Swarna Kamalam (1988, Telugu) - American-born Odissi danseuse Sharon Lowen performs a surprising Odissi stage number in this film, which I wrote extensively about in this previous post.



Payal Ki Jhankaar (1980, Hindi) - "Kar Singar Aise Chalat Sundari" - I lovingly refer to this film dance as "Odissi on crack"! Dancers Komal Mahuvakar (aka Roopini) and Surinder Kaur seem intent on dancing Odissi-inspired choreography as fast as humanly possible. Because the film centers on a young woman who loves dance, it is filled with dances of varying filmy quality, and the deployment of "Odissi" for the ending competition is a curious choice! It's not authentic Odissi, but the girls are clearly talented dancers to be able to pull off such a speedy number. While the film credits only list Badri Prasad as the choreographer, an image of the press book also credits Ravindra Atibuddhi and Shankar Behera—which must refer to the mumbai-based Odissi Guru Shankar Behera! Komal also learned Odissi in real life along with Kathak and Kuchipudi, and as a fun tidbit, she founded the still-active nonprofit organization Sparsha.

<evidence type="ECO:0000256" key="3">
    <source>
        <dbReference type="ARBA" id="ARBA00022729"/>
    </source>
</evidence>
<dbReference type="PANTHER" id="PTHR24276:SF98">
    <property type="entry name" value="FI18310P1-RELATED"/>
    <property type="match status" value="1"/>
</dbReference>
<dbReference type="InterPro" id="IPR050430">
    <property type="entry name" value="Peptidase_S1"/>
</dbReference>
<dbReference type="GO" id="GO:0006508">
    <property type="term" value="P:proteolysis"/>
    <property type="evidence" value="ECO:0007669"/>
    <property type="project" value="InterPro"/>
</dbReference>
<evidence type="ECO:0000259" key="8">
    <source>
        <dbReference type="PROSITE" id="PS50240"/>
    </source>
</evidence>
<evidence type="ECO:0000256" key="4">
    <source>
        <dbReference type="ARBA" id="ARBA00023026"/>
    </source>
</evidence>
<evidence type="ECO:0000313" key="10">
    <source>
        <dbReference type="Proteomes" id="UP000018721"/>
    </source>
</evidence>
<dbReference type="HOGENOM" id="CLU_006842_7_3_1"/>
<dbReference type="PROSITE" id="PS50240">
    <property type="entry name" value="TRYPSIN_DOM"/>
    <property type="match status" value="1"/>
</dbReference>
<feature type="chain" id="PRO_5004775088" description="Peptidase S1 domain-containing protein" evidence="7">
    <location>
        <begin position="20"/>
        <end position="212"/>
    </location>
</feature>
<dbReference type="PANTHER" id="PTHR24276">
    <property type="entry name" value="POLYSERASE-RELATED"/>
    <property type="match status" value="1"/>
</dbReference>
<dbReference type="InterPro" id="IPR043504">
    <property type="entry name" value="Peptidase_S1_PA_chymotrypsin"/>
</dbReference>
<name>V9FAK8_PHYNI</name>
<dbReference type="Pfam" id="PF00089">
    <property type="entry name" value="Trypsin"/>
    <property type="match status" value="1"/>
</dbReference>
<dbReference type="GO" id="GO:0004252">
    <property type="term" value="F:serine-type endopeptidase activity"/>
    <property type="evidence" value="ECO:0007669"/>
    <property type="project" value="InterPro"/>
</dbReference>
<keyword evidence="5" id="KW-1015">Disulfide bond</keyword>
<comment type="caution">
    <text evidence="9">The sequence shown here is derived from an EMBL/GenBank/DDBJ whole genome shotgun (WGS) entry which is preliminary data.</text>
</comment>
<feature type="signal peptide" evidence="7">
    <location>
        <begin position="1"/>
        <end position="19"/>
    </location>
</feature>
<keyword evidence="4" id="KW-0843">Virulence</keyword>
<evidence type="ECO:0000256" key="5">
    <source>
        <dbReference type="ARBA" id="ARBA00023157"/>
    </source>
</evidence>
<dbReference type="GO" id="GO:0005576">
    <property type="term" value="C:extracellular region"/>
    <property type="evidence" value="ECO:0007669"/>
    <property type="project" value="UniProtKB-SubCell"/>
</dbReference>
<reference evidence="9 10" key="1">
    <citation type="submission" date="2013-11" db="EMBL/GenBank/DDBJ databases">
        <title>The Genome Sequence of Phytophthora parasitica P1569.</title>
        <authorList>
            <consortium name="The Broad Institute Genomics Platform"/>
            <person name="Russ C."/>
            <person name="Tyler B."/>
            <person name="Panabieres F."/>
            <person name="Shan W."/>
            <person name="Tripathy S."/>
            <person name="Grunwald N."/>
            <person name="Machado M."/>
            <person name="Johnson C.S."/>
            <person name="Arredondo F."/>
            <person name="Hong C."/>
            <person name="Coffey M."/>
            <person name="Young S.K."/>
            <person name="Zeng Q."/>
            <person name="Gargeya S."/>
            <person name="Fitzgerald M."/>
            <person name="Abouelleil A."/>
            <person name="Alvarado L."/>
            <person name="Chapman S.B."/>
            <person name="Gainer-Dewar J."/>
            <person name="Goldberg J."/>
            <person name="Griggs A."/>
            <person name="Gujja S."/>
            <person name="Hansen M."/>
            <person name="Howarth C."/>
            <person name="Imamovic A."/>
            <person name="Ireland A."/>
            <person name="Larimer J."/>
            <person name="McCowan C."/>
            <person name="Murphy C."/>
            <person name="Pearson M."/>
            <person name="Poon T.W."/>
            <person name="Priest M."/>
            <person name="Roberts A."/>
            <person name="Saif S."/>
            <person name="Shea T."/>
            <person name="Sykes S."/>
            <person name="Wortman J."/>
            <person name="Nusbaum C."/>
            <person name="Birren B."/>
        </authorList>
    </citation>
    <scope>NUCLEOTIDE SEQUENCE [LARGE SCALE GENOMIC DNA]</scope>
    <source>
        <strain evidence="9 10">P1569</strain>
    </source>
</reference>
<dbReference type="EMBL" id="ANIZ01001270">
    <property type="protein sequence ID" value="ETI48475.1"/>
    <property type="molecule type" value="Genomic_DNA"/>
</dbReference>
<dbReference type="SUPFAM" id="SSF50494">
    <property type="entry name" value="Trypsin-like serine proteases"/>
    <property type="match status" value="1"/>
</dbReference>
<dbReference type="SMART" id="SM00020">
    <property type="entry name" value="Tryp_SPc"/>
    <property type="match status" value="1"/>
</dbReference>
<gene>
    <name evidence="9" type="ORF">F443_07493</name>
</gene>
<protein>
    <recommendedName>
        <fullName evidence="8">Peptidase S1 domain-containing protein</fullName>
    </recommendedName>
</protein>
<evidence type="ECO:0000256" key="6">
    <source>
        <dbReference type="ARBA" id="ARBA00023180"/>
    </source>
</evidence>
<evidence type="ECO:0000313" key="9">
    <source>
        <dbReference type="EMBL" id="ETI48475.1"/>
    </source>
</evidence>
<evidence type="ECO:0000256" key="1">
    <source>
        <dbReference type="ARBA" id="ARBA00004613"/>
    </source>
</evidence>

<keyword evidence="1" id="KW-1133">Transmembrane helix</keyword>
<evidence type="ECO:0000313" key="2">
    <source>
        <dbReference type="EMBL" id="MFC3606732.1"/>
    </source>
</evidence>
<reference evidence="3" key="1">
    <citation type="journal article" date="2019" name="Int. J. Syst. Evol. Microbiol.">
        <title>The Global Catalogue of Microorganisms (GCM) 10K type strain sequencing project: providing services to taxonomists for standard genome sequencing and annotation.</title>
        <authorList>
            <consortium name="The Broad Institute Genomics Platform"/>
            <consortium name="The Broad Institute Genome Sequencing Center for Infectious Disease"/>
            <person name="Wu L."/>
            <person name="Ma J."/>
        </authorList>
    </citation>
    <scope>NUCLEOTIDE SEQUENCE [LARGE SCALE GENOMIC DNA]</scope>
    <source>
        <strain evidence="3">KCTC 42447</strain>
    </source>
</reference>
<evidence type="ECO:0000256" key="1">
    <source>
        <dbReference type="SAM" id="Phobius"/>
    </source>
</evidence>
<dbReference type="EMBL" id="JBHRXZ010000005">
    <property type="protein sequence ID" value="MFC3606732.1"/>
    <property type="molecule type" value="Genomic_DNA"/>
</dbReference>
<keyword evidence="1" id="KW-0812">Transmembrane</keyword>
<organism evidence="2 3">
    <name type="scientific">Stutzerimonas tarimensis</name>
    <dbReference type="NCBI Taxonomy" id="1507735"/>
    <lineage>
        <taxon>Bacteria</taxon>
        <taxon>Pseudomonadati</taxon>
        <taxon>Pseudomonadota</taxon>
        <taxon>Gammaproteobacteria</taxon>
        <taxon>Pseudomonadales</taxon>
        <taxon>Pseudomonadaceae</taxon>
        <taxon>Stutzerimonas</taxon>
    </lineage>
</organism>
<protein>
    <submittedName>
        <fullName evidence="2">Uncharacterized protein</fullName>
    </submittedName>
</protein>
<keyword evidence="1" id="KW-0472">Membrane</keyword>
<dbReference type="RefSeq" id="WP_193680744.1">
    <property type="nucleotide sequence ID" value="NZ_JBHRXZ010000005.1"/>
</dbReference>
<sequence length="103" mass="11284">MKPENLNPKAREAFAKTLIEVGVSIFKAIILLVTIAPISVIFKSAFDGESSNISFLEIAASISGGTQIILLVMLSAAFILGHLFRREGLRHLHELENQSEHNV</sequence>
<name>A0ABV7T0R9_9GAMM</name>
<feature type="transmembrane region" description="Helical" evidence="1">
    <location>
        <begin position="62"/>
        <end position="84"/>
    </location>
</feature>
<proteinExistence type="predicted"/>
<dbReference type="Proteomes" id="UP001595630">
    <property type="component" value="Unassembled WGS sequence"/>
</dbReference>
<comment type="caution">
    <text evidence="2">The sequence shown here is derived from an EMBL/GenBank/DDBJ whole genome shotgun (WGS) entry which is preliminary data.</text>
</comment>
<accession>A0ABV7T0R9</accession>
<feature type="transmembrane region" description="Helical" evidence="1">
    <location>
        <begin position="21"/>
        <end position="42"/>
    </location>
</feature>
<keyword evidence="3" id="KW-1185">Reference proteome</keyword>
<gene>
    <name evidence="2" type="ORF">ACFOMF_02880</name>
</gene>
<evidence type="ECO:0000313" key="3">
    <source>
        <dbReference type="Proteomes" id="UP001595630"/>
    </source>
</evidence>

Orissa (2013, Malayalam) - Set in rural Odisha, this film tells the tale of a girl, Suneyi, who narrowly avoids being forced to become a devadasi when a social activist places her under the protection of a Malayali police officer who later falls in love with her. Suneyi's older sister Chandrabhaga, played by actress Kaniha, had already become a devadasi and performs the dance below. It is so bad! Sooo bad! The dance has some movements that are inspired from Odissi, but the overall choreography and North Indian costuming and setting are confused. Kaniha is a terrible dancer who looks stiff, lifeless, and hunchbacked (and is just as bad in this Bollywood-style dance number)—she kind of reminds me of poor Tabu who tried to dance a vaguely-classical number in Thakshak. What were the makers of Orissa thinking! Such a wasted opportunity to showcase some Odissi or Odissi fusion. At least the cinematography is sparkling...